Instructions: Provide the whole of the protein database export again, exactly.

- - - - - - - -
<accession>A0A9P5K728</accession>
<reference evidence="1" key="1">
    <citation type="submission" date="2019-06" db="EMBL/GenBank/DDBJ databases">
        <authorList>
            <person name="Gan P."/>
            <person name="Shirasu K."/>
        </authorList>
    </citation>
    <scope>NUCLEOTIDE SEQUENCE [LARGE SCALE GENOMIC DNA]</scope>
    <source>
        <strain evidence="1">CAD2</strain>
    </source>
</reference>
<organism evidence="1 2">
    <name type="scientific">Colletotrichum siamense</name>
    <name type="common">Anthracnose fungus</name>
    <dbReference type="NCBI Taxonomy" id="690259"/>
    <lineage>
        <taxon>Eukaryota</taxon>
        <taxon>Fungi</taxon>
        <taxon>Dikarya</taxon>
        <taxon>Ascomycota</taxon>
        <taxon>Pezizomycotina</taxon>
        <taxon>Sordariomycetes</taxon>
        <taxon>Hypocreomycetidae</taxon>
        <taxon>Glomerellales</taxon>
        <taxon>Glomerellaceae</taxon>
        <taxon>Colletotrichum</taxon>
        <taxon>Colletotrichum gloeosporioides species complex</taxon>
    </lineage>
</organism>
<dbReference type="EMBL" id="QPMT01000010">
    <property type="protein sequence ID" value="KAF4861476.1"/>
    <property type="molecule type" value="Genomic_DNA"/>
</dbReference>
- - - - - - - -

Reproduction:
<accession>A0A9P5K728</accession>
<reference evidence="1" key="1">
    <citation type="submission" date="2019-06" db="EMBL/GenBank/DDBJ databases">
        <authorList>
            <person name="Gan P."/>
            <person name="Shirasu K."/>
        </authorList>
    </citation>
    <scope>NUCLEOTIDE SEQUENCE [LARGE SCALE GENOMIC DNA]</scope>
    <source>
        <strain evidence="1">CAD2</strain>
    </source>
</reference>
<organism evidence="1 2">
    <name type="scientific">Colletotrichum siamense</name>
    <name type="common">Anthracnose fungus</name>
    <dbReference type="NCBI Taxonomy" id="690259"/>
    <lineage>
        <taxon>Eukaryota</taxon>
        <taxon>Fungi</taxon>
        <taxon>Dikarya</taxon>
        <taxon>Ascomycota</taxon>
        <taxon>Pezizomycotina</taxon>
        <taxon>Sordariomycetes</taxon>
        <taxon>Hypocreomycetidae</taxon>
        <taxon>Glomerellales</taxon>
        <taxon>Glomerellaceae</taxon>
        <taxon>Colletotrichum</taxon>
        <taxon>Colletotrichum gloeosporioides species complex</taxon>
    </lineage>
</organism>
<dbReference type="EMBL" id="QPMT01000010">
    <property type="protein sequence ID" value="KAF4861476.1"/>
    <property type="molecule type" value="Genomic_DNA"/>
</dbReference>